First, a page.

ILGA-Europe will continue to issue information as and when it is available.

  • UPDATE ON 26 FEBRUARY 2019: 

A Federal Investigative Committee in Russia has referred a report by the Russian LGBT Network to its Investigation Department in Chechnya. The report addressed the renewal of illegal mass detentions and torture of LGBTI people, and people perceived to be, as allegedly organized by the Chechen police. This move seems ludicrous and, as the Russian LGBT Network notes, in effect means that the perpetrators are now tasked to investigate whether or not they were participating in the persecution. We call on the Federal Investigative Committee to respect its own mandate and carry out its responsibility to duly and independently investigate the cruel human rights violations that have taken place in Chechnya.

  • UPDATE ON 11 MARCH 2019:

Russia has to properly investigate and respond to wide-spread torture and ill-treatment by law enforcement in Chechnya and the whole North Caucasus, says the Council of Europe’s anti-torture Committee (CPT) in the public statement issued on 11 March. The statement includes excerpts from the most recent Committee’s visit reports on the situation in Russia’s North Caucasus republic. These reports document the broad-scale and severe ill-treatment of people that were (unlawfully) detained, including LGBT people, in this part of Russia. The CPT concludes that since its last public statement on this matter in 2007, Russia has been demonstrating a complete failure to cooperate with the Committee. The public statement and the data in it provide further, holistic evidence to support reports of torture and ill-treatment coming from North Caucasus, Russia, including persecution of (perceived) LGBT people in Chechnya.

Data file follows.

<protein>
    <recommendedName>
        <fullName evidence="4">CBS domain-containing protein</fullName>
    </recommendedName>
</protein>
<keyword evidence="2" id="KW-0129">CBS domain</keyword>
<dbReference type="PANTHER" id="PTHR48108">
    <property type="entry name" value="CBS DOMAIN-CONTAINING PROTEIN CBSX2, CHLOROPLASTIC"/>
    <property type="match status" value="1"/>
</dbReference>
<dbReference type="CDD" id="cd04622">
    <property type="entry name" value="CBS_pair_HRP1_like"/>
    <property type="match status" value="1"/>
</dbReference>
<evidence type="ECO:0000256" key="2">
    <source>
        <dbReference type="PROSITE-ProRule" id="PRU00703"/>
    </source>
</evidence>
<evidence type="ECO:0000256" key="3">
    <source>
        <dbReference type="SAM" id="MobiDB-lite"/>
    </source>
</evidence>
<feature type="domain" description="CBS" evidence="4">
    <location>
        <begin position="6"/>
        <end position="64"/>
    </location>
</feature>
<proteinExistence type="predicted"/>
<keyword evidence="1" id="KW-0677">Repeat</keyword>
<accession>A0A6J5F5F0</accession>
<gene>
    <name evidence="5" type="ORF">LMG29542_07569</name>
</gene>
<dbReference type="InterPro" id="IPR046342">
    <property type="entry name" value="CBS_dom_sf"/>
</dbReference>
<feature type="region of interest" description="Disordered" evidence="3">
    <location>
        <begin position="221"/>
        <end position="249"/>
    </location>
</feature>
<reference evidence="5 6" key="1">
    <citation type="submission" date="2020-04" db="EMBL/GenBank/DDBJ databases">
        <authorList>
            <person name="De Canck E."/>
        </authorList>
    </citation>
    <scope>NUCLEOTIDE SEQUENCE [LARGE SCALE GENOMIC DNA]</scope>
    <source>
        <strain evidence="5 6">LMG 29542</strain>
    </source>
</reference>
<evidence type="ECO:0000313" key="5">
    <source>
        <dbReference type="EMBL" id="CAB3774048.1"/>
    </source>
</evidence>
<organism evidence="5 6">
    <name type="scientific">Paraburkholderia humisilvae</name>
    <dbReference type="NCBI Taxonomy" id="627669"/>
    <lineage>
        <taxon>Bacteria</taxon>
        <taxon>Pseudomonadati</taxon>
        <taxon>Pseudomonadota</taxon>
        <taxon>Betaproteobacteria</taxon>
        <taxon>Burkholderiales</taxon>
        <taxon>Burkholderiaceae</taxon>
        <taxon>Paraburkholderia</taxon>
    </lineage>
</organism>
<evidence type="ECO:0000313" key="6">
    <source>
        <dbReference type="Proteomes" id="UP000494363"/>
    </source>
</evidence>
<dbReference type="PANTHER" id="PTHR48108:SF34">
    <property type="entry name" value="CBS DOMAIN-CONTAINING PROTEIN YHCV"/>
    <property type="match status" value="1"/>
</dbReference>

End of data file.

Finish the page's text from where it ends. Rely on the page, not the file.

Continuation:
Statements from institutions, governments and other organisations

  • Council of Europe Commissioner for Human Rights, Dunja Mijatovic

  • The Parliamentary Assembly of the Council of Europe (PACE)
  • United Nations’ Human Rights Council

We wish to express our deep concern about recent reports concerning the renewed persecution of LGBTI persons in Chechnya, Russian Federation. These reports indicate that, in recent months, at least 40 LGBTI individuals have been detained, and that two individuals have died following torture.


United Kingdom on behalf of 40 countries 

  • The European Parliament's Intergroup on LGBTI Rights
  • United Nations Human Rights Office 

  • The European External Action Service